He also wrote to his publisher about it, adding 'I have never written anything so sad, so minorish. The score must appear with a black border" [like a mourning card announcing a funeral].

The symphony opens in pastoral charm and, except for a few shadows along the way, unfolds in anything but melancholy and mourning. As he wrote to the critic Hanslick about how beautiful Pörtschach was: "The melodies fly so thick here that you have to be careful not to step on one."

Two years later, he wrote to someone who'd criticized his use of the timpani and trombones in the 1st movement, a rather unexpected entrance that concludes the introduction and feels like dark shadows before the real first theme unfolds. Brahms responded that "I would have to confess that I am... a severely melancholic person, that black wings are constantly flapping above us and that in my output - perhaps not entirely by chance - that symphony is followed by a little essay about the great 'Why.' If you don't know this [motet] I will send it to you. ['Warum ist das licht gegeben'] It casts the necessary shadow on the serene symphony and perhaps accounts for those timpani and trombones."

A friend of Brahms' thought in the last movement of the symphony "the gaiety becomes almost violently brilliant and seems stage-managed," like Brahms on a Prater merry-go-round, drinking with friends in a cafe: he threw himself into the gaiety but in the end was mostly show [quoting Swafford].

Of course, if those trombones were shadows on the opening, they certainly had come 'round by those final chords!

But there's also this – written in a letter to a friend in which he mentions that in the first movement (though he doesn't say where) he alluded to a song he'd written earlier that spring, jotting a few words from Heine's poem under "those measures." The poem is "Es liebt sich so lieblich im Lenze" ('It's lovely to be in love in the Springtime') but it's a "lacerating irony [hidden] within charming little verses,” a bitter-sweet evocation: a shepherdess sitting by the river is making daisy-garlands but has no boyfriend to give them to. She falls for a handsome horseman but he rides on out of sight and the poor devastated shepherdess flings her wreath of daisies into the river with the final refrain of the opening line, “It's lovely to be in love in the Springtime.” Sorrowful undertones shadow both this pastoral song and, perhaps not coincidentally, the pastoral symphony he composed that summer.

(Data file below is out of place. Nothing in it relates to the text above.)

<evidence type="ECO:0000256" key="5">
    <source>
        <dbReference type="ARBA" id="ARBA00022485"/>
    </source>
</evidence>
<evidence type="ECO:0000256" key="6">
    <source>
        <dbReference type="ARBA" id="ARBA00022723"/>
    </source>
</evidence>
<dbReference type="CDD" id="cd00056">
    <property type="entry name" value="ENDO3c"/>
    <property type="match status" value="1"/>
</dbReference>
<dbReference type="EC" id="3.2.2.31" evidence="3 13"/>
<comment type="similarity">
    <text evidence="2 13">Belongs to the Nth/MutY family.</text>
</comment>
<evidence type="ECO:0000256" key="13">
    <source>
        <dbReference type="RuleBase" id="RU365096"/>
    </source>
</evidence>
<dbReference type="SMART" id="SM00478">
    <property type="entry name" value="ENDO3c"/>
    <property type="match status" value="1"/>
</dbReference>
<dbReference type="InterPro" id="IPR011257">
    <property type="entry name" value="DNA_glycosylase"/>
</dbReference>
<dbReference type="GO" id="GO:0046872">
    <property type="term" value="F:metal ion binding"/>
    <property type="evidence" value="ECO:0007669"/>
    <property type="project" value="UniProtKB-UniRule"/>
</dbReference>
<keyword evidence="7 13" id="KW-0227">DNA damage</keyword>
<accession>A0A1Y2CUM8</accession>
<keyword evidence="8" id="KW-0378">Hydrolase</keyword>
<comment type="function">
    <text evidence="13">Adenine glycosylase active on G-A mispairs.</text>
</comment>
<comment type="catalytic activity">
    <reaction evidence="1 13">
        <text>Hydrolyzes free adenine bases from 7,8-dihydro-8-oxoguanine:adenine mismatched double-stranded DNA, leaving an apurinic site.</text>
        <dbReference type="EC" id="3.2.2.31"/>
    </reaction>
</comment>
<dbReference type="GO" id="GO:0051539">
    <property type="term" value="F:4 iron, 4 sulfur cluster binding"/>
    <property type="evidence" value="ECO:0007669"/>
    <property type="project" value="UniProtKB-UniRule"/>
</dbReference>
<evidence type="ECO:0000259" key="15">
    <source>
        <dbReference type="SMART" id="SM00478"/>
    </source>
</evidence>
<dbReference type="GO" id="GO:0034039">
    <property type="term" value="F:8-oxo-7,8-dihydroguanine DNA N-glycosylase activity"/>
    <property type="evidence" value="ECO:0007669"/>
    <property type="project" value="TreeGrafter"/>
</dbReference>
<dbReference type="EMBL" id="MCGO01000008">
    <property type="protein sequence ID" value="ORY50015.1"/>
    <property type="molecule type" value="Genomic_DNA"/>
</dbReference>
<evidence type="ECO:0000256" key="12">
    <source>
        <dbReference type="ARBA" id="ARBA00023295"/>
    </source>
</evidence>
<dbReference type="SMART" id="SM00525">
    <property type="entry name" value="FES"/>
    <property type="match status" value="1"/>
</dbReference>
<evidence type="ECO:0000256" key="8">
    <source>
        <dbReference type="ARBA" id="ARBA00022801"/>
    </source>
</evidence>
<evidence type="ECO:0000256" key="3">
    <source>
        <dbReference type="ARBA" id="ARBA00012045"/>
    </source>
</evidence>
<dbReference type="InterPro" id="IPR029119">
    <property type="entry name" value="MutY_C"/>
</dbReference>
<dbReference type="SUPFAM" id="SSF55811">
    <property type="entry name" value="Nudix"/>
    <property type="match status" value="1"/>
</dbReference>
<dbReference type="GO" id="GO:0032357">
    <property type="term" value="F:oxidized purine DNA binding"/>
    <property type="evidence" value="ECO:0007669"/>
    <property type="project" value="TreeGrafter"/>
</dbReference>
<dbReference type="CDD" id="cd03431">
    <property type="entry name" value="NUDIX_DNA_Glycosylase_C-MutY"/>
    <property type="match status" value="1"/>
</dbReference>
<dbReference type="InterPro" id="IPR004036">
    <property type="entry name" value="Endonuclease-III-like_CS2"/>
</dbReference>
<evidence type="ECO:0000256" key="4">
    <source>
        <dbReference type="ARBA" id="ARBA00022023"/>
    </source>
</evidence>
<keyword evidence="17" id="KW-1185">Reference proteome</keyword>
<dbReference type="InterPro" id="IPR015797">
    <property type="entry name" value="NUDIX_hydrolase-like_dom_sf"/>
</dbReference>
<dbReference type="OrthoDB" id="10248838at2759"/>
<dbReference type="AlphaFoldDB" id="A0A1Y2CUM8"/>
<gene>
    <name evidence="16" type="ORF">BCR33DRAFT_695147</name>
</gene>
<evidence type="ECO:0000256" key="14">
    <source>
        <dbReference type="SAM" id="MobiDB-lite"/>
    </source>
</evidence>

Brahms had just turned 44 – he wrote to Joachim on the birth of a son (on Brahms' birthday), "One can hardly in the event wish for him the best of all wishes, not to be born at all." Cheerful guy... But that was his frame of mind as he set about writing the 2nd Symphony – perhaps the genesis WAS in melancholy minor chords suitable for black borders...

I'd have to find Heine's poem to see how it might scan against the 2nd theme, but my guess is – the allusion to the lullaby, the vicinity of the couple he'd written it for, the recent birthday wishes for Joachim's newborn son and the Heine poem - very possibly, there are more shadows than we might think?

Another timely coincidence – after finishing the 2nd Symphony, Brahms stopped on his way back to Vienna to visit conductor Hans von Bülow and played over the 1st Symphony for him at the piano. That was when Bülow referred to it as "Beethoven's 10th." Shortly afterward, the conductor, a champion of Brahms', also wrote to a friend using a little phrase that started getting bandied about, about three composers who names all started with B...

- - - - - - -